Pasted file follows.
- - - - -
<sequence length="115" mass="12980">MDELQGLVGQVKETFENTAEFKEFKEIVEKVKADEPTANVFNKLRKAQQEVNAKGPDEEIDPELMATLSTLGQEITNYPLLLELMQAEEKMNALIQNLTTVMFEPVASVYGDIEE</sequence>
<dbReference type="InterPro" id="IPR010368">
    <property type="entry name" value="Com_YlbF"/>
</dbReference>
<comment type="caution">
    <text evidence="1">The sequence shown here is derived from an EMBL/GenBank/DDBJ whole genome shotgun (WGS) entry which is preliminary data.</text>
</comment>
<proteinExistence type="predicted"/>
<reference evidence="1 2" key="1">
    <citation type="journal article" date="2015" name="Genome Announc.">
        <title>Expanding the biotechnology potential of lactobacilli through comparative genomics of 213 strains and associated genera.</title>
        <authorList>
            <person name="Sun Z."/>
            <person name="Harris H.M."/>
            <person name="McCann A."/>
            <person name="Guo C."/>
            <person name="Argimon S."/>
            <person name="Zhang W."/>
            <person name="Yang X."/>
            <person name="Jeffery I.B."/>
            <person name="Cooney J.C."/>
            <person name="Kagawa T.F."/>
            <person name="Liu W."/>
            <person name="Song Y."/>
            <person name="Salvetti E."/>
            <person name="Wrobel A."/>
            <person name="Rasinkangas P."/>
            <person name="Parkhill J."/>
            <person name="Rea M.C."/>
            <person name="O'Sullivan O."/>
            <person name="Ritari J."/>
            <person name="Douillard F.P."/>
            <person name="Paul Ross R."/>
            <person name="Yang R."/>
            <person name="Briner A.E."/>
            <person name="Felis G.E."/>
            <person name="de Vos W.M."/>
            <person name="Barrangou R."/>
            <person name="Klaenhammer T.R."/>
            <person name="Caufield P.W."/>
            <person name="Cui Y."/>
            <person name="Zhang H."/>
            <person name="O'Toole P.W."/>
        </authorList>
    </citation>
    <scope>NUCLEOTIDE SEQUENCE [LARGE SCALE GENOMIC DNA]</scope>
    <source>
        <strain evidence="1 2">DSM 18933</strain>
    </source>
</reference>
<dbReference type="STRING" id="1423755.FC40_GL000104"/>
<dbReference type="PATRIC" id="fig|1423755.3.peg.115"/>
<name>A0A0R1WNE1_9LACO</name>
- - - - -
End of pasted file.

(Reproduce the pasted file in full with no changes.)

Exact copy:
<sequence length="115" mass="12980">MDELQGLVGQVKETFENTAEFKEFKEIVEKVKADEPTANVFNKLRKAQQEVNAKGPDEEIDPELMATLSTLGQEITNYPLLLELMQAEEKMNALIQNLTTVMFEPVASVYGDIEE</sequence>
<dbReference type="InterPro" id="IPR010368">
    <property type="entry name" value="Com_YlbF"/>
</dbReference>
<comment type="caution">
    <text evidence="1">The sequence shown here is derived from an EMBL/GenBank/DDBJ whole genome shotgun (WGS) entry which is preliminary data.</text>
</comment>
<proteinExistence type="predicted"/>
<reference evidence="1 2" key="1">
    <citation type="journal article" date="2015" name="Genome Announc.">
        <title>Expanding the biotechnology potential of lactobacilli through comparative genomics of 213 strains and associated genera.</title>
        <authorList>
            <person name="Sun Z."/>
            <person name="Harris H.M."/>
            <person name="McCann A."/>
            <person name="Guo C."/>
            <person name="Argimon S."/>
            <person name="Zhang W."/>
            <person name="Yang X."/>
            <person name="Jeffery I.B."/>
            <person name="Cooney J.C."/>
            <person name="Kagawa T.F."/>
            <person name="Liu W."/>
            <person name="Song Y."/>
            <person name="Salvetti E."/>
            <person name="Wrobel A."/>
            <person name="Rasinkangas P."/>
            <person name="Parkhill J."/>
            <person name="Rea M.C."/>
            <person name="O'Sullivan O."/>
            <person name="Ritari J."/>
            <person name="Douillard F.P."/>
            <person name="Paul Ross R."/>
            <person name="Yang R."/>
            <person name="Briner A.E."/>
            <person name="Felis G.E."/>
            <person name="de Vos W.M."/>
            <person name="Barrangou R."/>
            <person name="Klaenhammer T.R."/>
            <person name="Caufield P.W."/>
            <person name="Cui Y."/>
            <person name="Zhang H."/>
            <person name="O'Toole P.W."/>
        </authorList>
    </citation>
    <scope>NUCLEOTIDE SEQUENCE [LARGE SCALE GENOMIC DNA]</scope>
    <source>
        <strain evidence="1 2">DSM 18933</strain>
    </source>
</reference>
<dbReference type="STRING" id="1423755.FC40_GL000104"/>
<dbReference type="PATRIC" id="fig|1423755.3.peg.115"/>
<name>A0A0R1WNE1_9LACO</name>